I took a calculus class when I was 18 years old. It was hard. I remember studying what I was taught on Monday then being scandalized that something new was being taught on Tuesday before I was really sure I knew how to do Monday’s problems. I finally figured out how to work Monday’s problems on Friday, but that meant I didn’t catch any of Tuesday – Thursday’s lessons. Then came the Friday exam. I got 25% correct. Monday’s lesson. This was what the whole semester was like for me. I had to take Calculus again.
The second time through, I was able to keep up a little better (after all, I knew all the Monday lessons). But what I remember the most about that course, and what flashes before my eyes every time I hear the word “calculus” after 30 years … is what happened one evening while doing homework in a little cold dorm room at midnight.
The homework that night was one question. I was already 3 pages into solving that one question. It had to do with a huge cylinder of water. Some water was flowing in, but the cylinder had a leak that got bigger as more and more water leaked out of it. The question was about the volume of water left in the cylinder after a specific period of time.
My pages of work looked something like the illustration above. At the end was an answer to three decimal places. Anyone who has done this work knows you are only half done at this point. I turned back to the beginning and started going over my work to check all the steps and all the math.
As I was doing this, something magical happened. My brain stopped looking at little numbers and symbols and started to read the math. The comprehension had nothing to do with the squiggles on the page…and everything to do with it. My brain was not thinking in words. It was thinking in numbers and the concepts behind the formulae. I grokked calculus fully. *angelic choir sound*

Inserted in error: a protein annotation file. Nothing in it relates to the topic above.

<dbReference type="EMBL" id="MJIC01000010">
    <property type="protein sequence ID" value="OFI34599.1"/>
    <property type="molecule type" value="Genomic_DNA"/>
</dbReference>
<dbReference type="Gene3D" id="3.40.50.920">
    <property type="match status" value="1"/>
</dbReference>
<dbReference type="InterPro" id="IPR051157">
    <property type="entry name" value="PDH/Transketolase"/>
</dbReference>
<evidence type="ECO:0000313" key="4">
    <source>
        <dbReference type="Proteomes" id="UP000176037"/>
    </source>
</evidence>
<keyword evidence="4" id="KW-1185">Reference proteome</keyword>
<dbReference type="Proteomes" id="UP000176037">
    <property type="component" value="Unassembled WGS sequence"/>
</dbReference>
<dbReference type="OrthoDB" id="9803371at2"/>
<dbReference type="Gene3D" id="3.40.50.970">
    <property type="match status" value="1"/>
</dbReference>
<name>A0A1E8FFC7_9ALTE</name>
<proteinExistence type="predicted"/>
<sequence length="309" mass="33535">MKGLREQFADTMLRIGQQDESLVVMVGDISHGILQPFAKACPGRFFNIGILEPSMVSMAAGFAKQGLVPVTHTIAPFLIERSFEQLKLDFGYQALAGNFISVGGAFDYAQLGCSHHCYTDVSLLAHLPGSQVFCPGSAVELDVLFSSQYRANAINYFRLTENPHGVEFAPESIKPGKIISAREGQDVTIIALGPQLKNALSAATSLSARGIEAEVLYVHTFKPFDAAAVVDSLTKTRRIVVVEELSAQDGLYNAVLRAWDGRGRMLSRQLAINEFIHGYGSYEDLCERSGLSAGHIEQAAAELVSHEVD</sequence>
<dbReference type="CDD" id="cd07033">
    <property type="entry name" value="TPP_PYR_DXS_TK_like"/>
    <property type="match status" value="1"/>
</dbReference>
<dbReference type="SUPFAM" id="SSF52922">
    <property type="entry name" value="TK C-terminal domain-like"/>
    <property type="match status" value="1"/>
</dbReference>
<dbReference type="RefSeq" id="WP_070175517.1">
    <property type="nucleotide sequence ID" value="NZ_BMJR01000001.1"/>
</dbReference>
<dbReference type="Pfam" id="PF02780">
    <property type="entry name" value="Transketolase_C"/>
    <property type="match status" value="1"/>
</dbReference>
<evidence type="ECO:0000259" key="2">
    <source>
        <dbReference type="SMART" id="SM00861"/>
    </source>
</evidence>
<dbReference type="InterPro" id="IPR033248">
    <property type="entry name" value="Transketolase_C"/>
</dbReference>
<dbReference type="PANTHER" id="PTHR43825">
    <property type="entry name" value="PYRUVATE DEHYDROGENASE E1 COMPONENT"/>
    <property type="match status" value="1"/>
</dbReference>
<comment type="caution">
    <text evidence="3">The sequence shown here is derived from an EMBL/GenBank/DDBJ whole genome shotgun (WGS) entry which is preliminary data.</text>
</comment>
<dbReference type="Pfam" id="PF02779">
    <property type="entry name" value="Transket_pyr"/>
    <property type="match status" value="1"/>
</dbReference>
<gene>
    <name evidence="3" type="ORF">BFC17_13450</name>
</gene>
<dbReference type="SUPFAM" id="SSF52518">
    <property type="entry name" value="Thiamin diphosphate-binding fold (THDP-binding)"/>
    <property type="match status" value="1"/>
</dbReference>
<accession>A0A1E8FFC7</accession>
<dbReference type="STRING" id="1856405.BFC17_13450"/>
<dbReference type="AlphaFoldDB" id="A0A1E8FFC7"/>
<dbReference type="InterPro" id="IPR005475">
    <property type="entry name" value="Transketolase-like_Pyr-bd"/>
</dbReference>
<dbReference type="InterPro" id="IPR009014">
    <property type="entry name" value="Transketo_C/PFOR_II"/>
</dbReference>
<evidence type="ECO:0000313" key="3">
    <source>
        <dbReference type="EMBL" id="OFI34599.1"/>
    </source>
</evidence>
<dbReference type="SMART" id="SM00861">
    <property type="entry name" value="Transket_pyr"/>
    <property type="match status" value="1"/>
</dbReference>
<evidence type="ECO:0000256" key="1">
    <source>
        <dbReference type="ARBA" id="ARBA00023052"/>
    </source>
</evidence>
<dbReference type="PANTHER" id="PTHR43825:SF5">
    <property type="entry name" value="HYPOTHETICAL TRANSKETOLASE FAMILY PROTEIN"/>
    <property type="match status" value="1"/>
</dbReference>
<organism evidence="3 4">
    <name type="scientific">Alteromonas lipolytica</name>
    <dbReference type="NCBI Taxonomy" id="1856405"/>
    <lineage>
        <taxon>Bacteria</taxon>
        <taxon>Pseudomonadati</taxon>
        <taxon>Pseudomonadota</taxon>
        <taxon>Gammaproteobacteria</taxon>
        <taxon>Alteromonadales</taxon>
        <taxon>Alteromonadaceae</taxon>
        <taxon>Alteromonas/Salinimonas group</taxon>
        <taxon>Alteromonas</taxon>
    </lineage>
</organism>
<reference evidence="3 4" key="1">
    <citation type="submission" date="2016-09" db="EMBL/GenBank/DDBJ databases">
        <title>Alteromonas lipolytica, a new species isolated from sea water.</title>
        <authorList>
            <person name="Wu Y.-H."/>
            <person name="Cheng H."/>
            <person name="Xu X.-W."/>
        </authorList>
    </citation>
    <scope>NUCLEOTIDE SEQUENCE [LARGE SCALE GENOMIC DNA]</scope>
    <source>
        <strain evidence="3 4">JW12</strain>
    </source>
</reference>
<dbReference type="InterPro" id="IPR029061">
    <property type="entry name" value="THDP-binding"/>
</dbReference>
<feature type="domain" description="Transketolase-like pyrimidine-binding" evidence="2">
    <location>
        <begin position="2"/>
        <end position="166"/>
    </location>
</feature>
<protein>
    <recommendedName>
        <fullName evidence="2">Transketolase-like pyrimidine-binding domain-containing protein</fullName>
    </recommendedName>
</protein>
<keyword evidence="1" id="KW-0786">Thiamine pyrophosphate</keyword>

The best analogy will be trying to remember being a child and sounding out each letter of the alphabet in order to read your first word. Can you remember that transition from a phonetic reading to sight reading?
I was deep deep into that cylinder and that flowing water when my roommate came in and broke the spell. I was never able to go back there again. I know that scientists and mathematicians do this every day. It is not special to them. It was to me, though. Very special. A whole world opened up to me that night. I got a glimpse of magic that came and went.
I think this happens to artists and musicians as well. I have found myself lost in that world when painting, when listening to Wagner and Beethoven, and when writing. There is a creative part of the brain that takes your consciousness and puts it in a timeless place where language only gets in the way of meaning.
Plato called this place the world of forms. I have been there.